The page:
Change of Variables
Text Integration in a nonCartesian coordinate system requires an application of the Change of Variables Theorem.
Consider what would happen for a function of two variables. Up until now, we have integrated over two variables by adding up volumes of rectangular prisms with heights f(x, y) and rectangular bases of area dx * dy. If we decide to express x and y as functions of variables u and v, we need to find some new expression for the volume of the differential.
The height will still be the value of the function, expressed as f(x(u,v), y(u,v)).
The base of the volume will be a parallelogram. The two vectors representing the sides of this parallelogram are based on what happens when u and v change. When u changes by some amount du, x increases by x_{u}*du and y increases by y_{u}*du. The resulting vector is (x_{u} * du, y_{u} * du).
The other vector, which is based on what happens when v increases some amount dv, is (x_{v} * dv, y_{v} * dv).
To find the area of this base, take the cross product of the vectors, which is equal to
(x_{u}y_{v}  x_{v}y_{u})dudv.
Finally, multiply by hieght to get the Change of Variables Theorem for double integrals:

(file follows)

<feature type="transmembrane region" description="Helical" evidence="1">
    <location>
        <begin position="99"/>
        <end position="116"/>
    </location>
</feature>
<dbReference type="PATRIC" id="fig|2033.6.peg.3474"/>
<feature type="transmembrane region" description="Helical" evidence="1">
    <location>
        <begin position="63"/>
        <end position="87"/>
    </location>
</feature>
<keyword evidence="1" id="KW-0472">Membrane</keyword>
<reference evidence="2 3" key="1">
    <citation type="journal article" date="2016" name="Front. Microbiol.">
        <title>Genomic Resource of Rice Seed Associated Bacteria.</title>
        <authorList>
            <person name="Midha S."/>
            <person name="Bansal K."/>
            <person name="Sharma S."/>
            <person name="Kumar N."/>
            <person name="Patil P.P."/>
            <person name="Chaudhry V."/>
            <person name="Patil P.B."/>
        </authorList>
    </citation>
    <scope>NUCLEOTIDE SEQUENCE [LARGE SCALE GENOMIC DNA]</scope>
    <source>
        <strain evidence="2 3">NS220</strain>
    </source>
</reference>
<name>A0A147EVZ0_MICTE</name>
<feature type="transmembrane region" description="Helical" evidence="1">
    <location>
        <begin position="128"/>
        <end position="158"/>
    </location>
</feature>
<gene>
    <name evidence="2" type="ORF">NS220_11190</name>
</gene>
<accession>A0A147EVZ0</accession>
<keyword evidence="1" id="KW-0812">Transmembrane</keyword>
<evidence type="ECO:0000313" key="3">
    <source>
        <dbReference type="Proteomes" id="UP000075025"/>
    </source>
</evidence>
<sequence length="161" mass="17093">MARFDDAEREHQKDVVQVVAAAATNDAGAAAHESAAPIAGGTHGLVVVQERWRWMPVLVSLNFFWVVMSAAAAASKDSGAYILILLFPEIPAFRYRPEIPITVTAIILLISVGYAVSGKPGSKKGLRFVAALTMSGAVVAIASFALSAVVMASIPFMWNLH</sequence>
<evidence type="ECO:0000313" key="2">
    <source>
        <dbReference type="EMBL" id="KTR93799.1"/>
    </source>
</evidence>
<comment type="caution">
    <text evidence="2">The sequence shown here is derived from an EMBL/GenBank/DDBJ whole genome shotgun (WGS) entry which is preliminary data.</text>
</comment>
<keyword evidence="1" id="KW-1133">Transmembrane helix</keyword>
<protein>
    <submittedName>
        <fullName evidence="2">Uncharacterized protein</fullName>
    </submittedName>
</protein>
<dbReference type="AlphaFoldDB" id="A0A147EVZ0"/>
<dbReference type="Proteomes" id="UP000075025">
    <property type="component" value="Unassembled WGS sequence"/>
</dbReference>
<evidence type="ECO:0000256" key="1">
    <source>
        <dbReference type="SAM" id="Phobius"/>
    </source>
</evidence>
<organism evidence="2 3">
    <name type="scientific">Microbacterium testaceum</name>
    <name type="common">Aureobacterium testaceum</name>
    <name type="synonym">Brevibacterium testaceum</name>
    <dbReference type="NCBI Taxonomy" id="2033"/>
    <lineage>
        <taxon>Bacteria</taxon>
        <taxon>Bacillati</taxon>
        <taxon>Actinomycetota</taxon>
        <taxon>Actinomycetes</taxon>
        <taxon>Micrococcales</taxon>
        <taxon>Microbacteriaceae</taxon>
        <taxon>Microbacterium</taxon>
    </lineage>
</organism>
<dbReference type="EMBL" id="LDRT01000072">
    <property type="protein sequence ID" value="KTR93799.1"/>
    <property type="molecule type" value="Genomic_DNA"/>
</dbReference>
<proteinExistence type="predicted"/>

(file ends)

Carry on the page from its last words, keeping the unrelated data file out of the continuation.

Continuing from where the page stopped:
∫∫_{D}f(x, y)dxdy = ∫∫_{D*}f(x(u, v), y(u, v))(x_{u}y_{v}  x_{v}y_{u})dudv,
Where D is the domain in Cartesian coordinates and D* is the domain in the new coordinate system.
Note that the expression
(x_{u}y_{v}  x_{v}y_{u})
is the determinant of the matrix with rows
(x_{u}, x_{v}), (y_{u}, y_{v}).
Demos
Change of Variables
 
This demo has three windows. Two of these show the domains in Cartesian coordinates and in the new coordinate system. The third window shows a closeup of the parallelogram which is the base of an infinitesimal prism used in integration.

Exercises 1. Find the change of variables formula (i.e. form of ∫∫_{D}f(x, y)dxdy = ∫∫_{D*}f(x(u, v), y(u, v))(x_{u}y_{v}  x_{v}y_{u})dudv) for each of the following coordinate systems:
 x(u, v) = (u  v)√(2), y(u, v) = (u + v)√(2)
 x(u, v) = ucos(v), y(u, v) = usin(v) (polar coordinates)
 x(u, v) = u^{2}  v^{2}, y(u, v) = 2uv
2. Under what conditions will the cyan parallelogram shown in the "D" window have constant area for all (u, v)?